We are both finding it tiring to teach – a three-hour class drains us, but I cook on Elizabeth’s days and she cooks on my days, so we get along fine. Finally, though, came the weekend. Saturday, we had tickets for the Ballet, so we spent the morning shopping, and the afternoon doing schoolwork, then went to the National Opera & Ballet Hall at 8:00. Again, a magnificent building, though showing a bit of wear, and surrounded by construction zones, so to get there you have to pick your way across crumbling concrete & gravel pits. We later realized that if you are of “personal vehicle” class, you can drive right off the main road into the garage and meet nary a crumble.

The ballet was Scheherazade – with familiar music, but a totally new story. (Sultan’s harem, he goes off to war, the women bribe the Wazir to let in a bandit chief & his men, they dally, the sultan returns and kills everyone but Scheherazade, who then kills herself.) The ballet orchestra was wonderful.  The dancing (especially the Principal) was excellent, the choreography pleasant but somewhat repetitive, and the audience loved it (especially the hordes of 5-9-yr. old girls who were an awe-struck audience.) And it only lasted an hour, so they didn’t get tired of it.

Then out to the walking street again, and instead of the pleasant promenade we’d seen before, we found Coney Island. The street was packed side to side, with vendors (and makers) of toys, jewelry, clothing, art, etc in every block, surrounded by admirers and purchasers. Among the music buskers were a didgeridoo, electric guitar, violin, accordion, and others, plus a pair of young women doing a sort of dance-play to recorded music while wearing whalebone hoop skirts and orange and blue wigs. The noise level along the street was unbelievable. Right down the center of the street was a row of about 20 stands each featuring honey from different regions of Macedonia (with free samples to taste – exquisite) Lining the street were jewelry and high-class clothing stores, interspersed with cafes, so we could sit and watch people going by. Macedonia has a huge population of young people – healthy, happy, and apparently all intending to leave to get jobs elsewhere. Evening entertainment starts late and continues late—it was still in full fling when we left after 11.  Later we learned from our students that the celebration was “White Night” and that it’s held all over Europe.  All the stores and restaurants stay open all night, and there are all the extras that we found so delightful when we stumbled on the celebration.  Just lucky, I guess.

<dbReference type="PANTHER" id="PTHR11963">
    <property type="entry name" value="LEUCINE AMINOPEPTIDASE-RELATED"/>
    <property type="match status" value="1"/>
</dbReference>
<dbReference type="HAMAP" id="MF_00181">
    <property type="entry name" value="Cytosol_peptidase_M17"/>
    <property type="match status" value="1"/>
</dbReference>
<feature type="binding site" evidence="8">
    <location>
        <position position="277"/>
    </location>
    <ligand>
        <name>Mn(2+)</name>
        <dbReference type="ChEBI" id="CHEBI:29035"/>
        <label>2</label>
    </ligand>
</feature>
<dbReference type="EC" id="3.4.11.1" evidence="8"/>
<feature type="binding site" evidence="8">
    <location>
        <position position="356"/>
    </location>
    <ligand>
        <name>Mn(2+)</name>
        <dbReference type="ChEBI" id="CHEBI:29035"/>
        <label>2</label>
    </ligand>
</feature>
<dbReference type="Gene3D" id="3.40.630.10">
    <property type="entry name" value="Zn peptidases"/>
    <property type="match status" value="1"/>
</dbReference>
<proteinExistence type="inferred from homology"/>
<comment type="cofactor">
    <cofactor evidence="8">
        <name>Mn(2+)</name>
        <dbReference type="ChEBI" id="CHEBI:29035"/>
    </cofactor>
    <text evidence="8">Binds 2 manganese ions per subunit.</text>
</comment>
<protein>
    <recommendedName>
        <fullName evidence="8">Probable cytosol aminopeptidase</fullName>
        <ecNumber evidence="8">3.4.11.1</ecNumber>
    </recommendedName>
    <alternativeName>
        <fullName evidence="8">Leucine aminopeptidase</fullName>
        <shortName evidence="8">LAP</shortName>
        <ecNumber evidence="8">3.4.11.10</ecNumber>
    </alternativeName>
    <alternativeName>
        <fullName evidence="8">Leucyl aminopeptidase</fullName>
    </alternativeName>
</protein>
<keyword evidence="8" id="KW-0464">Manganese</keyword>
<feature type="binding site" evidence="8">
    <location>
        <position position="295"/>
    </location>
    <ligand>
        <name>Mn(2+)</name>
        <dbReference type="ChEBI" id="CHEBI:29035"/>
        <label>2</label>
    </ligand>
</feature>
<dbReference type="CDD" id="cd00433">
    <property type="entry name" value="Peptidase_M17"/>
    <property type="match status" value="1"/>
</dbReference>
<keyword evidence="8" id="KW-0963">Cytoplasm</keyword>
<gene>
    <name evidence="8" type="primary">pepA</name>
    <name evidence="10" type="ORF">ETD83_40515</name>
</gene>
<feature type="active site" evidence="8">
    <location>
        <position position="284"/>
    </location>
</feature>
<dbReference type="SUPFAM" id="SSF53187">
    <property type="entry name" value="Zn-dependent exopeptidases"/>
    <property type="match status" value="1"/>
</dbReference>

Sunday we got up late, because an English–language Mass was scheduled for 5:00pm – the farewell mass of the only English speaking priest in Macedonia. (Also the first he has given in a month.) I was invited to read, and to discuss with the departing priest, and from him to the Bishop, officiating in future at English-language Communion Services after his departure. We shall see.

And just so you know how beautiful this place is, here’s another sunset photo David took from our balcony. 

This entry was posted in Macedonia, September 2010 - June 2011, Skopje, Uncategorized and tagged , , , . Bookmark the permalink.